Setting Personal Goals: integral goals



Setting personal goals are important to success. Personal goals should be approached from a comprehensive perspective to make the goals integral. Integral goals are approached from multiple perspectives (quadrivia) and acknowledge the levels of development of the individual(s) creating the goal.

Goal Quadrivia: a goal from four perspectives

An integral approach to personal goal setting would examine a goal from four fundamental perspectives that make up the self: Inner (I: ego, soul, upper-left), biological (IT: body, upper-right), cultural (WE: community, family, lower-left), structural (ITS: structure that maintains the community, family, lower-right).

Understanding Ken Wilber’s four quadrant model is the basis of the perspectives above:

Table 1: Four Quadrants


Quadrant (UL)


Quadrant (UR)

Ken breaks down these quadrants by Upper-Left, the Upper-Right, the Lower-Left and the Lower-Right. The Upper-Left (1st person subjective view) deals with emotions, individual and internal perspectives. The Upper-Right is the physical body that houses the inner self. The Lower-Left is the collective "we" that forms the culture and society/family of an individual. And the Lower-Right which is the social structure that hold the culture/family/society together (i.e. the home, the city, town, county, judicial system, laws etc.).

A goal seen from the Upper-Left would affect the “I” of the individual creating the goal. It might be as simple as having a “good feeling” upon accomplishing the goal. The action taken from the Upper-Left might include prayer, visualization, affirmations and other “inner tools”. The Upper-Right would consist of the same goal having an affect on the individual’s physical body. Actions might include a brisk walk, exercise, a good diet, supplements and medication. The Lower-Left has to do with the goals affect on the surrounding culture. Actions of the goal might consist of strengthening bonds with the individual’s family, friends, and community. The Lower-Right deals with the structures that contain the community. Actions toward achieving that goal would include supporting those structures with money, time and/or energy.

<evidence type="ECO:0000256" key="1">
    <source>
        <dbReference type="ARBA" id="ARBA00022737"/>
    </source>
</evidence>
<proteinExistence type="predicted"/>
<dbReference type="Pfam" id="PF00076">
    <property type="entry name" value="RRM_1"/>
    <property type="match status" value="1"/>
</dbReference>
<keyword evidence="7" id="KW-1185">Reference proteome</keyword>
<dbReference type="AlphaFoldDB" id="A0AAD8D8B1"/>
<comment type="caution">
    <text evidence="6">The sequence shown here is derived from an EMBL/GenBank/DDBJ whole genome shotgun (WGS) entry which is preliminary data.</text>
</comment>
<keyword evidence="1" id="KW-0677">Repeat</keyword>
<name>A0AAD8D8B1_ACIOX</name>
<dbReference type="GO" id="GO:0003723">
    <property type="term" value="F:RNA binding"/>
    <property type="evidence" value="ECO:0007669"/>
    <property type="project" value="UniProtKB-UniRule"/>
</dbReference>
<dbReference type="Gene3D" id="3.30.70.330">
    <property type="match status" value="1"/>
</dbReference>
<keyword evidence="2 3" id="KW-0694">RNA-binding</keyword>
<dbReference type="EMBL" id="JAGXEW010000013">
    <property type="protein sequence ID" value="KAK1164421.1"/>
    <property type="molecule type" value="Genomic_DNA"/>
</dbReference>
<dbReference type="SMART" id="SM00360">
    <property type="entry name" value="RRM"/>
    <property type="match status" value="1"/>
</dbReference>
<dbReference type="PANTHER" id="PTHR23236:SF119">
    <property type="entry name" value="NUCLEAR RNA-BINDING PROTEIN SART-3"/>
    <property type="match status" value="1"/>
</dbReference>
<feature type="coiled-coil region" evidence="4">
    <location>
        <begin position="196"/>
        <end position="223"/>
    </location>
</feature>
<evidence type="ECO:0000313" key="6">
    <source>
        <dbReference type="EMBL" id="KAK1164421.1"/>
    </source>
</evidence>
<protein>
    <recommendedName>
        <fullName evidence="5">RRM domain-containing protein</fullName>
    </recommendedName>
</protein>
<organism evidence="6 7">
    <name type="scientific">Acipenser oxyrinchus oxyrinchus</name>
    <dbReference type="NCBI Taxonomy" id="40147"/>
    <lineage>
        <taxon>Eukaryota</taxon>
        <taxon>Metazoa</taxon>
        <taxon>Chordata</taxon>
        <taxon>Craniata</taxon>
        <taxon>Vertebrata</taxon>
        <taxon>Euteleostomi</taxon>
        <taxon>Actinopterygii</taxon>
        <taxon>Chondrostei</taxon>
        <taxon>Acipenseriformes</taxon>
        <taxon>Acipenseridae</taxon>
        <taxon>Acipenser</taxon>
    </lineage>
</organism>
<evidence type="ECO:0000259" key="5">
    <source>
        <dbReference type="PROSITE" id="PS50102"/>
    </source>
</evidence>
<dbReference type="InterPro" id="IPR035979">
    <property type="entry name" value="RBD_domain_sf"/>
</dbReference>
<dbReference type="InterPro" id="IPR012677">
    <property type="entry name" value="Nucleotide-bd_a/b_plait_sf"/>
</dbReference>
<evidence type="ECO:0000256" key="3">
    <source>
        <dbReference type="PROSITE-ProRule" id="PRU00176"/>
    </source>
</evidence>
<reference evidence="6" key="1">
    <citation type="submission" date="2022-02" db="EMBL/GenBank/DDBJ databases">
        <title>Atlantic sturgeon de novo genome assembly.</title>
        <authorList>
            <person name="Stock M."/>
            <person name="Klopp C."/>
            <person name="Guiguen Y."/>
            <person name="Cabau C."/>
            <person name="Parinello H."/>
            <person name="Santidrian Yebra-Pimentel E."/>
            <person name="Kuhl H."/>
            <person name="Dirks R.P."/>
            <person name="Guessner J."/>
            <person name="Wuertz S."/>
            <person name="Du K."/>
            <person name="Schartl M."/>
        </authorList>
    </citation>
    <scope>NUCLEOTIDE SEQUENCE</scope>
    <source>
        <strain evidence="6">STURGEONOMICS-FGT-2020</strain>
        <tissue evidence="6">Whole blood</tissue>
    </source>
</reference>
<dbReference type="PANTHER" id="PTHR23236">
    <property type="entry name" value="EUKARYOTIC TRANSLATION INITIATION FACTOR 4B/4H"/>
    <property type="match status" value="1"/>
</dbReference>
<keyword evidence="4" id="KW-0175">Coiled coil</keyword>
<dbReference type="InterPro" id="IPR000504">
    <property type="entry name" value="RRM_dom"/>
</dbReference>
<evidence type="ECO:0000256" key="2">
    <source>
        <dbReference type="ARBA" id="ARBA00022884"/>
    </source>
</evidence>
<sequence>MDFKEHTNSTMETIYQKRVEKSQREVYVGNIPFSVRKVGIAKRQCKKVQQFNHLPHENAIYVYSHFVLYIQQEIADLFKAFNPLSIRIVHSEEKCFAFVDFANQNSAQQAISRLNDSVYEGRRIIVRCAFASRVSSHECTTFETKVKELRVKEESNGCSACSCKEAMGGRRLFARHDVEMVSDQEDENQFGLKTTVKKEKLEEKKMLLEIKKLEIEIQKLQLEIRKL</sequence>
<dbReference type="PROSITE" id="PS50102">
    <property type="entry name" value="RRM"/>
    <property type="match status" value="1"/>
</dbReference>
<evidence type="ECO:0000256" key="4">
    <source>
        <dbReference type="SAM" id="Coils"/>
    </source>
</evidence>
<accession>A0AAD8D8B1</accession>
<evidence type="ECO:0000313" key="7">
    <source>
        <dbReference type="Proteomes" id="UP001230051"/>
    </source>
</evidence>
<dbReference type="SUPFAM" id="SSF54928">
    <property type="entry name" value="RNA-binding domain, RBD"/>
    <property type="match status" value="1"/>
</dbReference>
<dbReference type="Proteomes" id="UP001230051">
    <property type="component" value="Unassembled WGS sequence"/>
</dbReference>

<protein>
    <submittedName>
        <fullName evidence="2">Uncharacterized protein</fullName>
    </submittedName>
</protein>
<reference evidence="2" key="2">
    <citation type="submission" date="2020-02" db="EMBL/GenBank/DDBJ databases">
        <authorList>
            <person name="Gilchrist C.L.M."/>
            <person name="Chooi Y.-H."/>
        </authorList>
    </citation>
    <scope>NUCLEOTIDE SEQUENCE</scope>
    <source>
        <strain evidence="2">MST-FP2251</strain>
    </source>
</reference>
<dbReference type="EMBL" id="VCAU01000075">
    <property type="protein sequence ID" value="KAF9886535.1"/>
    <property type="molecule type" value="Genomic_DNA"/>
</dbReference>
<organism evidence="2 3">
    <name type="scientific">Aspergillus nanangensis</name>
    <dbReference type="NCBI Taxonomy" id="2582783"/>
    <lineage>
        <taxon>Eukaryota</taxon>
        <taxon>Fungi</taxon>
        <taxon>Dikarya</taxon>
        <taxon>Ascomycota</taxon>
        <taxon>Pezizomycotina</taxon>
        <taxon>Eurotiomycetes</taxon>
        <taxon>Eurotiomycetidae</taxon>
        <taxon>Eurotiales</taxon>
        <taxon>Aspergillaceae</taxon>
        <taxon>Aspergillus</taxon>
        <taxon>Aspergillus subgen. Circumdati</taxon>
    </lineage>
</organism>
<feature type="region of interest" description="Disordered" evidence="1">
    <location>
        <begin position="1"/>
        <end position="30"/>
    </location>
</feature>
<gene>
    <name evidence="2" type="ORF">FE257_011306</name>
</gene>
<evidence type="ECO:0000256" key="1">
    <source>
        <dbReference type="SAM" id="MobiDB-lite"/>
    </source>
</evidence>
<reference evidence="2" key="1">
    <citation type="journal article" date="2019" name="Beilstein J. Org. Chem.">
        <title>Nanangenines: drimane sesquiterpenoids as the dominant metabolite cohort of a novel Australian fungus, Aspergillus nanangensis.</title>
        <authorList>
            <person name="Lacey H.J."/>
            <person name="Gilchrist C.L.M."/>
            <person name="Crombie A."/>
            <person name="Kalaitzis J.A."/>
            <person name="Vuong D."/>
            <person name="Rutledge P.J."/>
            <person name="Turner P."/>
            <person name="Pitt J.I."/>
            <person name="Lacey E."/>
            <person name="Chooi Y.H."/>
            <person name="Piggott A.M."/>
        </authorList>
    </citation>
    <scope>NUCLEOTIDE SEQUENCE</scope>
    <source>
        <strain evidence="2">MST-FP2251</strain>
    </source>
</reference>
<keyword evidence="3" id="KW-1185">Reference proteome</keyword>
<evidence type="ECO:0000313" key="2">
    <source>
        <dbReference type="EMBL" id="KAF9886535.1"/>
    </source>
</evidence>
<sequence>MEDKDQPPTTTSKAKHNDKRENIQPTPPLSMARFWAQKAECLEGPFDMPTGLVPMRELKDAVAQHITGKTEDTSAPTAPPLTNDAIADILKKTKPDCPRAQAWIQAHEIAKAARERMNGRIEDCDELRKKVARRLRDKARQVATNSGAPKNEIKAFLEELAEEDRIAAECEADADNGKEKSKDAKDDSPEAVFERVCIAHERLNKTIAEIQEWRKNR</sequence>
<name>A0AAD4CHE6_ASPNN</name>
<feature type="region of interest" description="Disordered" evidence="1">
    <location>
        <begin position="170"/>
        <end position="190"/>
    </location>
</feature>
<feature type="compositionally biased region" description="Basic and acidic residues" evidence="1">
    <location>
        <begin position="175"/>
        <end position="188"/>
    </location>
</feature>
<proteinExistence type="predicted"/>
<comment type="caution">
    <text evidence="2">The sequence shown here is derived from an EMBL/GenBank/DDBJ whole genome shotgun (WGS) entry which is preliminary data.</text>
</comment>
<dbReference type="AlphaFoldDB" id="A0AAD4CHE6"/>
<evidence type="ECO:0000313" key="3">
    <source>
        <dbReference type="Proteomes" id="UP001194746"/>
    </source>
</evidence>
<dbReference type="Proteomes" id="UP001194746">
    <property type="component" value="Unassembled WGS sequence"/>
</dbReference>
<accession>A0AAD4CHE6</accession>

Table 2 offers a breakdown of the goal of “empowering kids to be successful”. The goal is broken down by motives that fuel the goal and actions that might be performed from a given quadrant toward allowing that goal to bloom.

Table 2. Integral Goal Example: “successful kids”

  Successful Kids
I (UPPER-LEFT)  Motive to be consciously responsible for kids' well-being
Action affirmations for giving the kids attention or being a great parent, visualize the kids doing well, pray for kids’ natural development, having faith in God/source/higher-self or trusting the universe/Kosmic/holy spirit
IT (UPPER-RIGHT) Motive limit stress on body from having misguided kids
Action stay physically stable to support kids well being
WE (LOWER-LEFT) Motive contribute productive & innovative people to society
Action integrate kids into public/private education - use "head start program", give daily hugs
ITS (LOWER-RIGHT) Motive improve school structure and learning environment
Action volunteer time to school system; vote for more money in school programs